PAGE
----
Beginner’s Care Instructions on Canadian Cavy Website

Canadian CavyImage courtesy of Canadian Cavy
Guinea pig care is the number one thing new guinea pig owners don’t know. In many parts of the world people have compiled tons of information on how to properly, and some not so properly, take care of guinea pigs. Early 2008 I was one of those new owners, missed informed and under educated in the guinea pig ways, I was lost and looking for clues. Luckily I found sites like Guinea Lynx that tries to work with everyone from around the world. Even though I found some great sites, what I still had trouble with was getting good information for Canadians.

“What’s the best pellets?” was one of my first questions and like most sites, KMS Hayloft was what everyone recommended. Sadly for a while they did not ship to Canada and even now have a hard time shipping it at a low shipping cost. I have been able to direct people away from junk pellets like Kaytee to good ones like Oxbow, the best you can buy in Canada at a decant price.

After a year I had learned things from others and by myself, with my pigs help of course. It was at this time I decided to make a site geared to Canadians. After many hours I made many pages with lots of great information. Many of my friends gave me a hand with information, photos and support. Thus in 2009 Canadian Cavy website was created.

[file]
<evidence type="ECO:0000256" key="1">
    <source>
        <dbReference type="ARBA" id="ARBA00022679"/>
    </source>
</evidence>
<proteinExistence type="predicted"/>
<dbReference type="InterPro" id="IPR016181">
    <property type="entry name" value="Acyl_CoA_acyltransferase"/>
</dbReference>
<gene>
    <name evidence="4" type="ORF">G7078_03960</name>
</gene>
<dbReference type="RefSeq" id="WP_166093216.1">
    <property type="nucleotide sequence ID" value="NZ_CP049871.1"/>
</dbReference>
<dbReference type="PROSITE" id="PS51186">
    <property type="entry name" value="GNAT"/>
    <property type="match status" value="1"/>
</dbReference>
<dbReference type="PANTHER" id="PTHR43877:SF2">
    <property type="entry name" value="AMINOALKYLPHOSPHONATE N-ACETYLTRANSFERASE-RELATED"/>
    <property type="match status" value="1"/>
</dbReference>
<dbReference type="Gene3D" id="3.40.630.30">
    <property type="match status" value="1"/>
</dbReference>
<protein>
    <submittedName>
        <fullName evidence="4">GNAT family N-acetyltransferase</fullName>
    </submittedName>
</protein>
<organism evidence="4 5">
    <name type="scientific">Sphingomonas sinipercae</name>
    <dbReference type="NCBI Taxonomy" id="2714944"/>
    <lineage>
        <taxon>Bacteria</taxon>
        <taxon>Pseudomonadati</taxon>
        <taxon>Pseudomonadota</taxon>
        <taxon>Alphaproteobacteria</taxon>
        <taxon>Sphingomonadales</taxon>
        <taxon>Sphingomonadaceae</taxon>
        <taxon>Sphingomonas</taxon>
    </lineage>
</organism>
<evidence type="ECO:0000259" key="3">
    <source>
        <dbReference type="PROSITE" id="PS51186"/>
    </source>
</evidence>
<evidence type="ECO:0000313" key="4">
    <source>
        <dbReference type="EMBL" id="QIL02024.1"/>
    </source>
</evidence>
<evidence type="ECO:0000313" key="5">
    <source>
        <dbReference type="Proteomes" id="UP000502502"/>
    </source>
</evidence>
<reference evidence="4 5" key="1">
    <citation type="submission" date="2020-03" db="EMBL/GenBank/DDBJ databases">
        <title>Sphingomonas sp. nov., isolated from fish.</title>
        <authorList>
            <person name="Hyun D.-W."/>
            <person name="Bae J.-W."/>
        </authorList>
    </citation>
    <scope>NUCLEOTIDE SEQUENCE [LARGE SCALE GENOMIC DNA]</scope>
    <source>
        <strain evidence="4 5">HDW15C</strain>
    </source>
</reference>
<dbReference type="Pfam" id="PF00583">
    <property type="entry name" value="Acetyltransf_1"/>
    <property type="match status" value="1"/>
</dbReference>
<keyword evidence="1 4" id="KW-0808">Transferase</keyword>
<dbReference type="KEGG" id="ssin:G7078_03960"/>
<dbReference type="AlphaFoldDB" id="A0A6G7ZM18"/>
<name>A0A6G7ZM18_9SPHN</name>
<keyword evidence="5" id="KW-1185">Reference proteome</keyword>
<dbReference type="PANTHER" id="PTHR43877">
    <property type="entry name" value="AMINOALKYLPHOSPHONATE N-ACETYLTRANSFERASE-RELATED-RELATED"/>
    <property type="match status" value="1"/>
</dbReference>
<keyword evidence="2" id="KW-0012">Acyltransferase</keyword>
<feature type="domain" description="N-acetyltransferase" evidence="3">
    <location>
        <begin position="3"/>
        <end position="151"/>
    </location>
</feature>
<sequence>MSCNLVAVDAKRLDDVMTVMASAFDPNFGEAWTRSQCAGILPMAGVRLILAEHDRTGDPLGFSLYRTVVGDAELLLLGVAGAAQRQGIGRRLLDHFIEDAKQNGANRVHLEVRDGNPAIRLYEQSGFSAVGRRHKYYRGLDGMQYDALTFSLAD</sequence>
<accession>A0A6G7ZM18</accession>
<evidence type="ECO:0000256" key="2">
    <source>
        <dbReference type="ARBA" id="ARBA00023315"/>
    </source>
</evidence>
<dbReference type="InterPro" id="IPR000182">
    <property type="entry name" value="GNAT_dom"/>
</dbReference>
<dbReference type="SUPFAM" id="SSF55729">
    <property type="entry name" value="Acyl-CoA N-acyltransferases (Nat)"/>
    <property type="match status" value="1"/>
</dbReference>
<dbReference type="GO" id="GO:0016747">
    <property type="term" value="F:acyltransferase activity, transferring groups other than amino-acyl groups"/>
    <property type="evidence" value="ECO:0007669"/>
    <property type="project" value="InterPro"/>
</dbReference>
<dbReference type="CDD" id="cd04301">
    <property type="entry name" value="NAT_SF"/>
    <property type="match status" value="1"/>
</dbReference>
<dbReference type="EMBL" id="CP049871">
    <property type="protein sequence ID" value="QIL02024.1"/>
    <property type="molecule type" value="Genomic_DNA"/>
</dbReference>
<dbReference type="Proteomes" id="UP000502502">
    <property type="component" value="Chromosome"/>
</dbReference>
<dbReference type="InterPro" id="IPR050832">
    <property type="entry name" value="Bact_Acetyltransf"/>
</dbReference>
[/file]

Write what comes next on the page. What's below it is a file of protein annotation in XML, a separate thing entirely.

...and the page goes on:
Though most of the information is standard guinea pig information, like feed hay, build a C&C cage and so on, it also has tips like trimming hair, clipping nails and so much more that I find sites tend not to have. Forums usually will have this information, if you want to sit and search for a few hours that is.

Its not just the basic information that has helped many Canadians. There is also a link section that has a very good list of guinea pig rescues or shelters/SPCAs that take in guinea pigs. This has helped many people adopt guinea pigs across Canada.

On the site you will find a Cavy Quick Help section. This section is ever growing and I personally go back time to time to reread some information that over the years I made not have needed and forgot, see even a guru can be forgetful. Cavy Quick Help has things from escapes to first aid to guinea pig talk and more, all very helpful things when you need it.

On an average week I get up to 10 emails with questions and comments. Some emails have sent a smile on my face with their thanks and others, more pressing medical issues, have been redirected to Guinea Lynx for medical information.

Canadian Cavy is a never ending work of perfection, I am always trying to make is easier to read and more helpful information. I am currently working on adding information on how to sex a guinea pig, accessories that guinea pigs love, how to clean a boars grease gland, how to identify a breeders and more.